The first embodiment of the driveshaft assembly 20 includes a first driveshaft section 21 having a front end (not shown) that is connected through a first universal joint (not shown) to the output shaft of the engine/transmission assembly. A rear end of the first driveshaft section 21 is secured, such as by welding, to a front stub shaft 22. The front stub shaft 22 extends rearwardly from the first driveshaft section 21 and includes a bearing portion 22 a having a male splined portion 22 b extending axially therefrom. A conventional center bearing assembly, schematically illustrated generally at 23, extends about the bearing portion 22 a of the front stub shaft 22. In a manner that is well known in the art, the center bearing assembly 23 is secured to a support surface (not shown), such as a portion of a frame of the vehicle. The center bearing assembly 23 engages the bearing portion 22 a of the front stub shaft 22 to support it, as well as the remainder of the driveshaft assembly 20, for rotation during use.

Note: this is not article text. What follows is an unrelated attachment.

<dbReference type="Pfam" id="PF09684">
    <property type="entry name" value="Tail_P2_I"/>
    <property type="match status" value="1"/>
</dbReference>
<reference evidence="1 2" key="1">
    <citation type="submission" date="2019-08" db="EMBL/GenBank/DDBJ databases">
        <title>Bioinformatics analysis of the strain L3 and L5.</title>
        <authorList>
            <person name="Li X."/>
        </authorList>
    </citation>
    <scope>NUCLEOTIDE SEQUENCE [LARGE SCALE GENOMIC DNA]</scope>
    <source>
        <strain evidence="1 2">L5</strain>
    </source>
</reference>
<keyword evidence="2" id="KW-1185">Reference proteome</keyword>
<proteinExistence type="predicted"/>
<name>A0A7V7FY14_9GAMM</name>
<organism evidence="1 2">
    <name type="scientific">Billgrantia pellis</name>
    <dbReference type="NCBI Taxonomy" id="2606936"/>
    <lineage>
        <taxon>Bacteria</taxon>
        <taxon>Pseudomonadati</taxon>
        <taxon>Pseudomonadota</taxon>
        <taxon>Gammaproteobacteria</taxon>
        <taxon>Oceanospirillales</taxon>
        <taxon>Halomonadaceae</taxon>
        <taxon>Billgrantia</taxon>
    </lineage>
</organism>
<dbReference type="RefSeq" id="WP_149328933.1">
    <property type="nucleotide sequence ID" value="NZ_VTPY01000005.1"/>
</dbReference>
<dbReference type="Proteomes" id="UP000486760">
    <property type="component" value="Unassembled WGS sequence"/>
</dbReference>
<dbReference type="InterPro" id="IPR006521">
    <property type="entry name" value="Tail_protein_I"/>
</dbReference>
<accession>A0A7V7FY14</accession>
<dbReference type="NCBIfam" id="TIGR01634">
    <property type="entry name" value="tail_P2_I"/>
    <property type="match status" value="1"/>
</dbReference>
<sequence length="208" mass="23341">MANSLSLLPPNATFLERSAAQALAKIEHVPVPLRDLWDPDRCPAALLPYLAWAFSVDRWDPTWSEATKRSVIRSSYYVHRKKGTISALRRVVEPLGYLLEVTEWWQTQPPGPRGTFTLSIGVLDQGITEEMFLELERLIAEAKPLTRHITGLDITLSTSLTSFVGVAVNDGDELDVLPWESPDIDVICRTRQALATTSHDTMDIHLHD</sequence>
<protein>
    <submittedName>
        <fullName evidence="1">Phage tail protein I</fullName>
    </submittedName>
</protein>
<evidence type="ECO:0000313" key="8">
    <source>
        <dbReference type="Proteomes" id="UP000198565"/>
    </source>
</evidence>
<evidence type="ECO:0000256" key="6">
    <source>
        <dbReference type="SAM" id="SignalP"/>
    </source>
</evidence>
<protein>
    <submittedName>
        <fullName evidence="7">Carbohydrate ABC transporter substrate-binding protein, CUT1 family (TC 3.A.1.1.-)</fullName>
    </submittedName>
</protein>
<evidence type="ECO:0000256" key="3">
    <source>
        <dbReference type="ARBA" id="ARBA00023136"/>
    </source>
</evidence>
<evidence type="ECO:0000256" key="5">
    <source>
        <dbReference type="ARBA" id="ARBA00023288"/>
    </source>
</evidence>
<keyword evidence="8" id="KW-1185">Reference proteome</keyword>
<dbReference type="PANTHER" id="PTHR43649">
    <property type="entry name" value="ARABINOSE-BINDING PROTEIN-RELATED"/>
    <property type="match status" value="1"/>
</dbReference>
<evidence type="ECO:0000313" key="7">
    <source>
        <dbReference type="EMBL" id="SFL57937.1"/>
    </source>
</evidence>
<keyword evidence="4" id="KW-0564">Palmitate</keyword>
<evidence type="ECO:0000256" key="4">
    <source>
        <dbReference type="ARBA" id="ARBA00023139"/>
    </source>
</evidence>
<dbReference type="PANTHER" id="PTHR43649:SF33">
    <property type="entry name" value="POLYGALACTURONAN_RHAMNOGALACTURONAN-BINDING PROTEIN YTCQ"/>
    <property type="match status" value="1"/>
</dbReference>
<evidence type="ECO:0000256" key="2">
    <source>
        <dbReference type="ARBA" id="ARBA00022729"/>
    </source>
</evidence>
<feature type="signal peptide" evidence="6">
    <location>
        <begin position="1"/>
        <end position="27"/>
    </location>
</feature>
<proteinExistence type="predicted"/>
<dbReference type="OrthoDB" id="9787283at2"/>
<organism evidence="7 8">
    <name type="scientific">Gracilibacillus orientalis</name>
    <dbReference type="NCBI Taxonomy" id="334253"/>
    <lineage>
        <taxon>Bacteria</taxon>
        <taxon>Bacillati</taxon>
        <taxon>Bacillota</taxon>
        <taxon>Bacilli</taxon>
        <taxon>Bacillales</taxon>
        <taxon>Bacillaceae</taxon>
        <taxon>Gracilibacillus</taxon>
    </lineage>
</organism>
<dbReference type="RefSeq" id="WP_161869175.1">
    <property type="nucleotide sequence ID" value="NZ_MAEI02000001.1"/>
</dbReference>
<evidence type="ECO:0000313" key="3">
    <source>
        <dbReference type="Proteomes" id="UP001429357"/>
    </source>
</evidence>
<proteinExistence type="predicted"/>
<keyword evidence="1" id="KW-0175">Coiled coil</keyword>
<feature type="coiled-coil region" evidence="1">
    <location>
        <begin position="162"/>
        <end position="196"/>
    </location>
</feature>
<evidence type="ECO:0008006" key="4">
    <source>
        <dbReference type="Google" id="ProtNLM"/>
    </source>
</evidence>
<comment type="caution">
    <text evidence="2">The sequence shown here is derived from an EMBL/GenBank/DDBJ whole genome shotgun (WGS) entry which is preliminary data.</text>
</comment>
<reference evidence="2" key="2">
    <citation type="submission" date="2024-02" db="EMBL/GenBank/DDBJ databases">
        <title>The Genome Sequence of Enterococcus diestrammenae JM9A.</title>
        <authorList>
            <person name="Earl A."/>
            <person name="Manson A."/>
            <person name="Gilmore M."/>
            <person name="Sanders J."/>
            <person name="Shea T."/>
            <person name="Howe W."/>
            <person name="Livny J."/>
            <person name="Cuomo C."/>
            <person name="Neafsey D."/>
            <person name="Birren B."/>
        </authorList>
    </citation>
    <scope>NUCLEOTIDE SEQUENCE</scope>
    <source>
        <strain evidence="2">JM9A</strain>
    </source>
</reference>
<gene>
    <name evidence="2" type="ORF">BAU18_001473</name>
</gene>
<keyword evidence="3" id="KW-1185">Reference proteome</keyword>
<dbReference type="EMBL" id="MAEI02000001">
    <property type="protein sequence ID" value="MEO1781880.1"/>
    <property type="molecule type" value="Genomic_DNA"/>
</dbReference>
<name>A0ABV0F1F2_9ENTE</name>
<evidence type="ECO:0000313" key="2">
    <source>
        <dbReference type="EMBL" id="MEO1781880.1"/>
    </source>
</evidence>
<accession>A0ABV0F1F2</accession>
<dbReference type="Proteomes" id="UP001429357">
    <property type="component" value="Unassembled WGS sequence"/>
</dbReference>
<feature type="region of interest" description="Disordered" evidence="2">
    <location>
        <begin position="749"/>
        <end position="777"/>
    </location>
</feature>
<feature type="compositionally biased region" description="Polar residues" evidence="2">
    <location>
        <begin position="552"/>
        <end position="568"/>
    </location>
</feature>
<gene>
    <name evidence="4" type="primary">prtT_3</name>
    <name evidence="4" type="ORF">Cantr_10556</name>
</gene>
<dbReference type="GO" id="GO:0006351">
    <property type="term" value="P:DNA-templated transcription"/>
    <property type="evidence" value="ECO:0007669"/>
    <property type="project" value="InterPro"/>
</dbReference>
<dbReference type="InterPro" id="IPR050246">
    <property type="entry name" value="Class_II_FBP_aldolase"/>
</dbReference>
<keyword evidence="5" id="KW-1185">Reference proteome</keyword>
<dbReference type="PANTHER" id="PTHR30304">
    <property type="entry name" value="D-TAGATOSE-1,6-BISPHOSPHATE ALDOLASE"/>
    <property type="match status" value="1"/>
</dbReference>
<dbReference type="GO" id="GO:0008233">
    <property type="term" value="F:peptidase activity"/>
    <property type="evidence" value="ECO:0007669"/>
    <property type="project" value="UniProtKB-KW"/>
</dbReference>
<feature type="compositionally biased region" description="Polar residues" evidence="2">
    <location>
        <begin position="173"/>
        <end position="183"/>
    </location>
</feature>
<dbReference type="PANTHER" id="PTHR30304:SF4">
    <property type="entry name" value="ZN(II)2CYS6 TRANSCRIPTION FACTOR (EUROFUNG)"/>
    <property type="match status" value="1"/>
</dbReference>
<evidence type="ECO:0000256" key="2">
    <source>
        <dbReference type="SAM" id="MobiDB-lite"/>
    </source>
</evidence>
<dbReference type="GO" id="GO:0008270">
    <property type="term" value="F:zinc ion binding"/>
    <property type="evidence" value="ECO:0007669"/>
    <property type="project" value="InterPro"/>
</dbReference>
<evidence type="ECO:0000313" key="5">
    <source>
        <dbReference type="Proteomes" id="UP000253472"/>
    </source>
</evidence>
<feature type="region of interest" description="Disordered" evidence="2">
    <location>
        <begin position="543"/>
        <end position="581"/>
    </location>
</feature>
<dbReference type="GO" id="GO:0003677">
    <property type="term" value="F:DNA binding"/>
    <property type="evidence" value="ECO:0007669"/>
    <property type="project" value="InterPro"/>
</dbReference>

The first embodiment of the driveshaft assembly 20 further includes a constant velocity universal joint, indicated generally at 24, that includes a unitary outer race and female splined member 24 a and an inner race 24 b. As shown in FIG. 2, the unitary outer race and female splined member 24 a includes an outer race portion that is disposed about the inner race 24 b and a female splined portion that extends axially rearwardly from the outer race portion. The unitary outer race and female splined member 24 a is formed from a single piece of material, not from an assembly of two or more separate components. For example, the unitary outer race and female splined member 24 a can be formed by casting a preform having an unfinished shape that roughly approximates the desired final shape thereof. After being cast, the unfinished preform can be machined to a desired final shape. However, the unitary outer race and female splined member 24 a can be formed in any desired manner.